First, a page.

In promulgating regulations under this section, the Administrator shall select the most cost-effective options for global warming pollution control and emission reduction strategies.

705.

Conditions for accelerated global warming pollution emission reduction

(a)

Report on global change events by the Academy

(1)

In general

The Administrator shall offer to enter into a contract with the Academy under which the Academy, not later than 2 years after the date of enactment of this title, and every 3 years thereafter, shall submit to Congress and the Administrator a report that describes whether any of the events described in paragraph (2)—

(A)

have occurred or are more likely than not to occur in the foreseeable future; and

(B)

in the judgment of the Academy, are the result of anthropogenic climate change.

(2)

Events

The events referred to in paragraph (1) are—

(A)

the exceedance of an atmospheric concentration of global warming pollutants of 450 parts per million in carbon dioxide equivalent; and

(B)

an increase of global average temperatures in excess of 3.6 degrees Fahrenheit (2 degrees Celsius) above the preindustrial average.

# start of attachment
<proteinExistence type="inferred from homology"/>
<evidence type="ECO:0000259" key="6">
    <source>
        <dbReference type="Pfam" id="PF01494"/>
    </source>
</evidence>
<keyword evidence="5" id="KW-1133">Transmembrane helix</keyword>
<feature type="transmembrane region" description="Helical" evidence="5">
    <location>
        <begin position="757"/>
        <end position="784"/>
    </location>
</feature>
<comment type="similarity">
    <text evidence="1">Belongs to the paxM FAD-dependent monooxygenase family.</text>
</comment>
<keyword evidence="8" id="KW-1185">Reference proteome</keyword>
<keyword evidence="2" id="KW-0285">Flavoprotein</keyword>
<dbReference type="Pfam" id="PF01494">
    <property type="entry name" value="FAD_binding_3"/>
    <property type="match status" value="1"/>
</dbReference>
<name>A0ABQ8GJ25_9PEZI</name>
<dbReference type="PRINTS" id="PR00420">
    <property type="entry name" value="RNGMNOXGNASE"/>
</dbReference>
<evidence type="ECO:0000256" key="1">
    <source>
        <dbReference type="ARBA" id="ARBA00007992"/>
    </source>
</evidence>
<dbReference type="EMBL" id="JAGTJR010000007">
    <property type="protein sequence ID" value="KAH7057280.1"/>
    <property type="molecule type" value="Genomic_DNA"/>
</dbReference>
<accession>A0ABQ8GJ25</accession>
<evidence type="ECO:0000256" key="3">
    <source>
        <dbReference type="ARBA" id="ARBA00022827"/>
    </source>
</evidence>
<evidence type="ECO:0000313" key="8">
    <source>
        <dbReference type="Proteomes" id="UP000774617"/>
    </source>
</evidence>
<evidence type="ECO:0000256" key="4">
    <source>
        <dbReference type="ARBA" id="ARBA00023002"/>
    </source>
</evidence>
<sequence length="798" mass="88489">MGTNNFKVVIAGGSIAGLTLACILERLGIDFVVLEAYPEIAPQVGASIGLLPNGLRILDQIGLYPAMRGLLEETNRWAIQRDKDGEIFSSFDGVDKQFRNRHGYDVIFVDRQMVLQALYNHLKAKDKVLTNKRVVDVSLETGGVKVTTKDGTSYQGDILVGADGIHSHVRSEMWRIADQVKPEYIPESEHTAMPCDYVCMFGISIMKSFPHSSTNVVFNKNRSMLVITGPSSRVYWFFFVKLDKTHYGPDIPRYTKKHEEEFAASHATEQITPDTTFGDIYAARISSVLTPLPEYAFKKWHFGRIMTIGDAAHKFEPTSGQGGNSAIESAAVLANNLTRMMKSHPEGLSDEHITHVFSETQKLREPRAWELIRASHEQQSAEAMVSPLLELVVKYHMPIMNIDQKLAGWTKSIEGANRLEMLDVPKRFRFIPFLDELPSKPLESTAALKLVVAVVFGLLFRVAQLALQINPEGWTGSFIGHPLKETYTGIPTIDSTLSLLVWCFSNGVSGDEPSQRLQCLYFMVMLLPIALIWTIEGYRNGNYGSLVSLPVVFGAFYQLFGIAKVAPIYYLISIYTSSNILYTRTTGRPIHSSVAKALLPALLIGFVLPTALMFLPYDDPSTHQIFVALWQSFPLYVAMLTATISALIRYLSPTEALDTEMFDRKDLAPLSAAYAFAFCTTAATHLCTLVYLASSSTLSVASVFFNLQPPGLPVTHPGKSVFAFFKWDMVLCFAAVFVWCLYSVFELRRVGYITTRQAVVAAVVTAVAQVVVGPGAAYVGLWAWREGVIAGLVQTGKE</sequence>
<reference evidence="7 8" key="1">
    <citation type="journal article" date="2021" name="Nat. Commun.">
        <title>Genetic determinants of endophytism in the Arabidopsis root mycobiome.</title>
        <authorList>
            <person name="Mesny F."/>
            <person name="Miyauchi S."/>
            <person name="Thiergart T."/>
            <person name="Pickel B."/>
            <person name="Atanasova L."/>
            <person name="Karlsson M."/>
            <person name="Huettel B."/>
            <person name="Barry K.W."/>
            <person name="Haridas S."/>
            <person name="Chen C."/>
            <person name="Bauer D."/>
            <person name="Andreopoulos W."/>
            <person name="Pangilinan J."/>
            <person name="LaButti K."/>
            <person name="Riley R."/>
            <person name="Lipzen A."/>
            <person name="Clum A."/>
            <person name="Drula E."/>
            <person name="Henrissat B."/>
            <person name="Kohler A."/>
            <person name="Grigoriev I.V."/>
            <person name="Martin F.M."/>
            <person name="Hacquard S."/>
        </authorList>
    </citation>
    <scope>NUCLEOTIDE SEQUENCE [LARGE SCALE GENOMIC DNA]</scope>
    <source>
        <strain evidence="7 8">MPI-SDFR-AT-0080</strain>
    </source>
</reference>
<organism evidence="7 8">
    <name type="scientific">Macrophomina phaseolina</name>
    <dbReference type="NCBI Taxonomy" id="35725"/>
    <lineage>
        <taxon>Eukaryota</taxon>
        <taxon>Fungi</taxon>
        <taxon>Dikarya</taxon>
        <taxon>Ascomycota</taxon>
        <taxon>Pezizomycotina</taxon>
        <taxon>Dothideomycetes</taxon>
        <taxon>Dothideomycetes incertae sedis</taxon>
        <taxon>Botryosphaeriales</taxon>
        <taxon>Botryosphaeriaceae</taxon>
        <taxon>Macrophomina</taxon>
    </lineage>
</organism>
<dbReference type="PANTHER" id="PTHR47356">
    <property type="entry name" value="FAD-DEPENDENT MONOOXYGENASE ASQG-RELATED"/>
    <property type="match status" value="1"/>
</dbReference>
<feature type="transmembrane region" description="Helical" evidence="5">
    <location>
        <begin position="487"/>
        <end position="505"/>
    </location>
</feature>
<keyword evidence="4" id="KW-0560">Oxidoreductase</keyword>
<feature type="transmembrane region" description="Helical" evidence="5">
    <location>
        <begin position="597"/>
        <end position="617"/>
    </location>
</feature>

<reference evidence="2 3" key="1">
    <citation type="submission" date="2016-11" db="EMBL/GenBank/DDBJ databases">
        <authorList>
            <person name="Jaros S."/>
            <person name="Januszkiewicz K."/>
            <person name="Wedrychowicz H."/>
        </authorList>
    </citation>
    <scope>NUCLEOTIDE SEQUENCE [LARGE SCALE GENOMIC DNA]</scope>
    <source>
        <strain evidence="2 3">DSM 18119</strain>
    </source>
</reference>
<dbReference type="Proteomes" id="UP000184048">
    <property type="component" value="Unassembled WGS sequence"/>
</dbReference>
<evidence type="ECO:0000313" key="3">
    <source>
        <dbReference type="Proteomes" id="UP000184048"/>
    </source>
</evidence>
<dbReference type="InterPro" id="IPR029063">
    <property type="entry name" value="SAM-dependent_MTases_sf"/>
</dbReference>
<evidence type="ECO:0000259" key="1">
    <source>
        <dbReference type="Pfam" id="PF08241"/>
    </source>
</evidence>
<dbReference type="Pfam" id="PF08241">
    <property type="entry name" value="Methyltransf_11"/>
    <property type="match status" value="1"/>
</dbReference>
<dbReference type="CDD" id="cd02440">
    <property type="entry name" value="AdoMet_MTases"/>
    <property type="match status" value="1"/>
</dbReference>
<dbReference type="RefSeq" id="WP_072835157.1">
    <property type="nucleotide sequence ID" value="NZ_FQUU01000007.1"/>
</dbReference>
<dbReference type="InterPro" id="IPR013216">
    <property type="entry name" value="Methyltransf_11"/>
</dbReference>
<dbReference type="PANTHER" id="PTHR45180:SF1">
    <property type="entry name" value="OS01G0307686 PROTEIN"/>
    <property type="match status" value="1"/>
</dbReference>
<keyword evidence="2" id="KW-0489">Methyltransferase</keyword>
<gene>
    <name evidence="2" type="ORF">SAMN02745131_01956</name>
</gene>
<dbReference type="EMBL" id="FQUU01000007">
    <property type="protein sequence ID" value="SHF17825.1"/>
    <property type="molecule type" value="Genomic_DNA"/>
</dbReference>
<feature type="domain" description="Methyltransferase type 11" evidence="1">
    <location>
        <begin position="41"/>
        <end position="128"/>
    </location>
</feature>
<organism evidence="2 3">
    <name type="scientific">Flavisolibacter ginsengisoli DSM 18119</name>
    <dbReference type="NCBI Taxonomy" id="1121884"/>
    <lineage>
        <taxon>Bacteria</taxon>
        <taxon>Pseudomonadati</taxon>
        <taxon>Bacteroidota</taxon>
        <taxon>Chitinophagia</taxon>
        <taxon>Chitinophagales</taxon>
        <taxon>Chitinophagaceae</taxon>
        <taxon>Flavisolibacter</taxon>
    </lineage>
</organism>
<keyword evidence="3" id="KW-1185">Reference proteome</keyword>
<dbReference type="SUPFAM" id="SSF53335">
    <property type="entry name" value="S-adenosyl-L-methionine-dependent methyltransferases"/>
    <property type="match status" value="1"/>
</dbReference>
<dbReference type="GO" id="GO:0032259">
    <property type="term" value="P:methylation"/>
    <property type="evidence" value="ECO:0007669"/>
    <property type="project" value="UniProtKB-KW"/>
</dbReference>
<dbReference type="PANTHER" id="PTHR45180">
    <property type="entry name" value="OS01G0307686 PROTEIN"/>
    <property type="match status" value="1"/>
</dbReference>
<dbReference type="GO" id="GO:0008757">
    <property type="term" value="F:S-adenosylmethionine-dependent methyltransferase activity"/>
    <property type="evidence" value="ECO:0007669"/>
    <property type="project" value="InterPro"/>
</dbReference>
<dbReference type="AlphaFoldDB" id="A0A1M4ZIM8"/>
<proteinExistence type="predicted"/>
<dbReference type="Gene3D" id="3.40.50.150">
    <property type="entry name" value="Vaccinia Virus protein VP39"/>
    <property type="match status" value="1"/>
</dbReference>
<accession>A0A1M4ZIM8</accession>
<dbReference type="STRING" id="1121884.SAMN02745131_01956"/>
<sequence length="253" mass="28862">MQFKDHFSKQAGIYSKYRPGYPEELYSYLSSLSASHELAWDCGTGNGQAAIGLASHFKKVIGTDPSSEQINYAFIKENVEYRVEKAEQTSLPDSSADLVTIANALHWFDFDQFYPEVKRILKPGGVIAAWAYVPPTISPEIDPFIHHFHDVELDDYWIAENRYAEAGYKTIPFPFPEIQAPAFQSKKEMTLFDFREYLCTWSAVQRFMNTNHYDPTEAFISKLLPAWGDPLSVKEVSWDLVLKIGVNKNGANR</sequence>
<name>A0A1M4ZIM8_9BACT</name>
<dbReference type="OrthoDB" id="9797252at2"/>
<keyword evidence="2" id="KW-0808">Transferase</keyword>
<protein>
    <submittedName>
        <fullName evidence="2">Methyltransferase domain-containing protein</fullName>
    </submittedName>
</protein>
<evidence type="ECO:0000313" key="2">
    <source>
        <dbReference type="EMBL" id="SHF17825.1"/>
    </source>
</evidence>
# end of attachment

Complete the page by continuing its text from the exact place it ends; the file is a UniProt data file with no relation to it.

(b)

Technology reports

(1)

Definition of technologically infeasible

In this subsection, the term technologically infeasible, with respect to a technology, means that the technology—

(A)

will not be demonstrated beyond laboratory-scale conditions;

(B)

would be unsafe;

(C)

would not reliably reduce global warming pollution emissions; or

(D)

would prevent the activity to which the technology applies from meeting or performing its primary purpose (such as generating electricity or transporting goods or individuals).

(2)

Reports

The Administrator shall offer to enter into a contract with the Academy under which the Academy, not later than 2 years after the date of enactment of this title and every 3 years thereafter, shall submit to Congress and the Administrator a report that describes or analyzes—

(A)

the status of current global warming pollution emission reduction technologies, including—

(i)

technologies for capture and disposal of global warming pollutants;

(ii)

efficiency improvement technologies;

(iii)

zero-global-warming-pollution-emitting energy technologies; and

(iv)

above- and below-ground biological sequestration technologies;

(B)